By Ian Hamilton
We Scots dearly love a loser. That’s why we’re so fond of Alan Cochrane. He’s the Bonnie Prince Charlie of Scottish journalism. As Westminster meets its Culloden the pipes in Alan’s mind are playing the sad tunes of failure. At MaCrimmon No More he shakes his head. For Lament for the Children he squeezes out only the briefest of tears. The whole cannon of Jacobite songs scarcely reaches the depths of Alan’s misery. ‘Will ye no’ come back again?’ he sings hoarsely into his drink but there’s no one to join him. He needs a piper of his own. He needs someone to strut before him into Holyrood playing a single note in a minor key. But it will not help. All is forlorn! Forlorn! The very word is like a knell! All is lost. All is gone. Yet once it looked so great.
To paraphrase a line from a dead poet the theme of Alan’s columns in the Daily Telegraph may be summed up thus.
His hero worship for things long past,
Fighting for Westminster right to the last.
Mock not Alan Cochrane for doing his bit. He is a fighter. He will go on fighting. He follows in the great tradition of Scottish men at arms. There is no redoubt so hopeless, no position so utterly surrounded, but what the Alan Cochranes of Scotland will defend it to the last man, or in Alan’s case to the last word. I do Alan an injustice. He is not merely the Bonnie Prince Chairlie of Holyrood. He is its William Wallace. See his great, proud bearded head flung back in defiance of us all. Wallace himself never put on a better show. But don’t have Alan dragged away on a hurdle to be disembowelled. Be kind to him. Buy him a drink. He sadly needs one. Life may have passed him by but remember how it once was.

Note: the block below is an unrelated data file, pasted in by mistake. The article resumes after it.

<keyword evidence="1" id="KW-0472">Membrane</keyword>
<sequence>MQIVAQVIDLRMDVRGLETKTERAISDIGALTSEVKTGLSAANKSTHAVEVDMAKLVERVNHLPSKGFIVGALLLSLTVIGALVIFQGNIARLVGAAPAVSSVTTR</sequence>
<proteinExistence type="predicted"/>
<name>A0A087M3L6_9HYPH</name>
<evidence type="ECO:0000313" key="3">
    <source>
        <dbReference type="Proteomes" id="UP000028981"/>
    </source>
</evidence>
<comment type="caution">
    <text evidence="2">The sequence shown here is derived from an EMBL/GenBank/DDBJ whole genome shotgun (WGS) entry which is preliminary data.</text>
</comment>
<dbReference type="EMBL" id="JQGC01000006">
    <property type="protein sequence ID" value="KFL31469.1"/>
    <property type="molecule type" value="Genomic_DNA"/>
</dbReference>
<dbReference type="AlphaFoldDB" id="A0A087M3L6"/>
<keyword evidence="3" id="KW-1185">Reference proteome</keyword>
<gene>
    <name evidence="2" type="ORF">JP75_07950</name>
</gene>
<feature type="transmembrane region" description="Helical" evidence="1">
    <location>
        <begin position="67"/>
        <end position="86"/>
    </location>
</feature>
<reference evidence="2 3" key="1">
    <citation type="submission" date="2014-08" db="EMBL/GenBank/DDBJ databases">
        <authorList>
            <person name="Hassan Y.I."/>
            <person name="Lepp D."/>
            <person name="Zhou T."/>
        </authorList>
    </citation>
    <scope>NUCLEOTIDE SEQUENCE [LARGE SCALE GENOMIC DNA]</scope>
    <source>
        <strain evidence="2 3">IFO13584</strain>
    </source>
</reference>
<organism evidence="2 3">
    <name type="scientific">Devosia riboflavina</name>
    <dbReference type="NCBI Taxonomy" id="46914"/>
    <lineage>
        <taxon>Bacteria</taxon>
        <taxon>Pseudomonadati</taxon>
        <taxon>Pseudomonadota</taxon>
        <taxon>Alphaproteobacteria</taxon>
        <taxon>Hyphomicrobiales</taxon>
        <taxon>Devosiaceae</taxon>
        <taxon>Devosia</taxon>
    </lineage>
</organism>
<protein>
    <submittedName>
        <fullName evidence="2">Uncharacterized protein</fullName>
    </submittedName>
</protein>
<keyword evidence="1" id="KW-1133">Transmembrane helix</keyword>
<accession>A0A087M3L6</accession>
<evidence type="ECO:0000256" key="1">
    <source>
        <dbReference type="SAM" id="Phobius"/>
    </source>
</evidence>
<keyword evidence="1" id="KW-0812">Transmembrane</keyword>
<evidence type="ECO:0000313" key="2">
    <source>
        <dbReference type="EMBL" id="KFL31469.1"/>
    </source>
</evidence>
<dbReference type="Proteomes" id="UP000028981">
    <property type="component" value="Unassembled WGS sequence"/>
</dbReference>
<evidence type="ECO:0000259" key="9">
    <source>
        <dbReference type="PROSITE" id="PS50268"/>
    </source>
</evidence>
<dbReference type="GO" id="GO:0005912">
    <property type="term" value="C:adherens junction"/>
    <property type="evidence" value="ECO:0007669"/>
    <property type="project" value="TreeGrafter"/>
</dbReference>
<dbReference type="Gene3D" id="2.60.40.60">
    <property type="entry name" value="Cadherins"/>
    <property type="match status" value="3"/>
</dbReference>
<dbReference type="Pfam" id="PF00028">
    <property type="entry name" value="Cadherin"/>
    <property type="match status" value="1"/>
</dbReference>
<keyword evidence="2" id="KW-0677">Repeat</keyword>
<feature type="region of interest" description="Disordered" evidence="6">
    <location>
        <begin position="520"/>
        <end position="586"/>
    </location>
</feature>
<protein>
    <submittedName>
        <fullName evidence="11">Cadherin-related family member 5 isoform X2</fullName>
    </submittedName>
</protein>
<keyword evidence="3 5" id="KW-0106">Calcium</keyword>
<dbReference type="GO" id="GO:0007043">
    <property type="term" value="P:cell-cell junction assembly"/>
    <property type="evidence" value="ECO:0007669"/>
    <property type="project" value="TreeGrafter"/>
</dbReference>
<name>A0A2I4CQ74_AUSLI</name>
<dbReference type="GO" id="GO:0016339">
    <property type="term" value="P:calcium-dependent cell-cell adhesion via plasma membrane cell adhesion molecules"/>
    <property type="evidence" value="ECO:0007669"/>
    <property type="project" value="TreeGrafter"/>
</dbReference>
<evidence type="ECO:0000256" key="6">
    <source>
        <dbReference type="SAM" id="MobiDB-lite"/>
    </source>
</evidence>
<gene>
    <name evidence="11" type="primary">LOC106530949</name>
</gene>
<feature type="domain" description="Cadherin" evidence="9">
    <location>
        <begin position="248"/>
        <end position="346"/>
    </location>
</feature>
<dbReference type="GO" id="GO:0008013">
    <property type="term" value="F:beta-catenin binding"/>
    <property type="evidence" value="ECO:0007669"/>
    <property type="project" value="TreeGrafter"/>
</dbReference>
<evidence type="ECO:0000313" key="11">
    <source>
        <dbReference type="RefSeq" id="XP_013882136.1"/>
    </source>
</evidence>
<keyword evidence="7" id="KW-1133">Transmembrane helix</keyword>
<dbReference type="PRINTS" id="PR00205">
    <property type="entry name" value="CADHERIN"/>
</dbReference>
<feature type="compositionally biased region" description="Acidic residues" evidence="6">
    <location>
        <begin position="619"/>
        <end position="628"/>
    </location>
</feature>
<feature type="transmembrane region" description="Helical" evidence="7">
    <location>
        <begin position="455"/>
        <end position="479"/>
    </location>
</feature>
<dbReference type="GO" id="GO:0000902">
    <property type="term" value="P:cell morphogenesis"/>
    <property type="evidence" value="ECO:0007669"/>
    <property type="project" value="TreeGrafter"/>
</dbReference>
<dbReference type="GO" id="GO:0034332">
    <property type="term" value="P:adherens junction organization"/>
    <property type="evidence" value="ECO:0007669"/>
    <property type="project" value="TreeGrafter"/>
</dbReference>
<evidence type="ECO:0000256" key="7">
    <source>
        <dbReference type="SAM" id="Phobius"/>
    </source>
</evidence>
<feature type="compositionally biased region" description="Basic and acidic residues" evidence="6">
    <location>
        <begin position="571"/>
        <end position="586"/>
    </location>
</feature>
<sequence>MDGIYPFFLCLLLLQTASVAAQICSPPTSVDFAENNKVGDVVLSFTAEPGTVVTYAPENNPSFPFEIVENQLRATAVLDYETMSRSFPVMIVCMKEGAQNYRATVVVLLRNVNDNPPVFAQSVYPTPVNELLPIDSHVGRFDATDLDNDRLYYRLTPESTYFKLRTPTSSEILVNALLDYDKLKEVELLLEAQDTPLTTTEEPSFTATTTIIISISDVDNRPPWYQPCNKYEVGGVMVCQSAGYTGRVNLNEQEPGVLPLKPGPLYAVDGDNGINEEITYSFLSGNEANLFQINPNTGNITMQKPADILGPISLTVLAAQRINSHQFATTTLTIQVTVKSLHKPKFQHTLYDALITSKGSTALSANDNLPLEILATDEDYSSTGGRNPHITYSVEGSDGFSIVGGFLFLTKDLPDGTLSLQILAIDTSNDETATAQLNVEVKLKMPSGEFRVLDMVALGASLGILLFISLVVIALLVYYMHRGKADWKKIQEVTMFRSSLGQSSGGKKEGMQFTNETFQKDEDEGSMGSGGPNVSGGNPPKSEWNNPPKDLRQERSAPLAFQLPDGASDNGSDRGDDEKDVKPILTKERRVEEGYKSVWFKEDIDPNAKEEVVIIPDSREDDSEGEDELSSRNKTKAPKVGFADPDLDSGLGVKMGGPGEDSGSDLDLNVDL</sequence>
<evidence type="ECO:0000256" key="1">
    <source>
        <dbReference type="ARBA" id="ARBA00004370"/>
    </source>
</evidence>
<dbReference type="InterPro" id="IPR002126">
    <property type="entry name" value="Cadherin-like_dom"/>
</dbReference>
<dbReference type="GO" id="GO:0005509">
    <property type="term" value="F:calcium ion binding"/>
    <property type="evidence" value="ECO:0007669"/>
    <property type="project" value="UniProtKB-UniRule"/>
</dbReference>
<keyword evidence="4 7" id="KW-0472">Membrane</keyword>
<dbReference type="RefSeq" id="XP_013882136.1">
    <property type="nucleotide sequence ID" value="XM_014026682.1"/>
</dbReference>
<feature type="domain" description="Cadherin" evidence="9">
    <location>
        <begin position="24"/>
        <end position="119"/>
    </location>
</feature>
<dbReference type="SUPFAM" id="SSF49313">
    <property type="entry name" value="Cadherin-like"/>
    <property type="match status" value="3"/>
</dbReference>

In his youth he wore the brave kilt of Tory Unionism, unassailable in all its splendour. Oh the brave tartan sheen of it! Oh the proud wonder of it! See the Tory banners swaying in the wind in all their majesty! Remember the Young Conservative Clubs where boy met girl and a proper sort of person was conceived. Oh the brave Highland balls they had! Tartan kilt and tartan sash and the heichs and the hochs of the eightsome reels! Hear, hear the pibroch cry! From John o’ Groats to Isle of Skye, we’ll bravely fight and bravely die. We’ll fight and die for London.
Now it’s all gone. Forgive Alan. He was so very young once. He was carried away by it all. He chose the path of valour. He chose the forefront of the battle to preserve the status quo. ‘Everything is perfect,’ he wrote in column after column. ‘Who could do better with our affairs than Westminster?’
‘Give that man a medal,’ shouted his general, but Alan modestly turned it down. He knew that serving the cause of the Union would bring its own reward. It has. Carve his name with pride. We Scots love a glorious failure.
Alas poor Alan! I knew him well.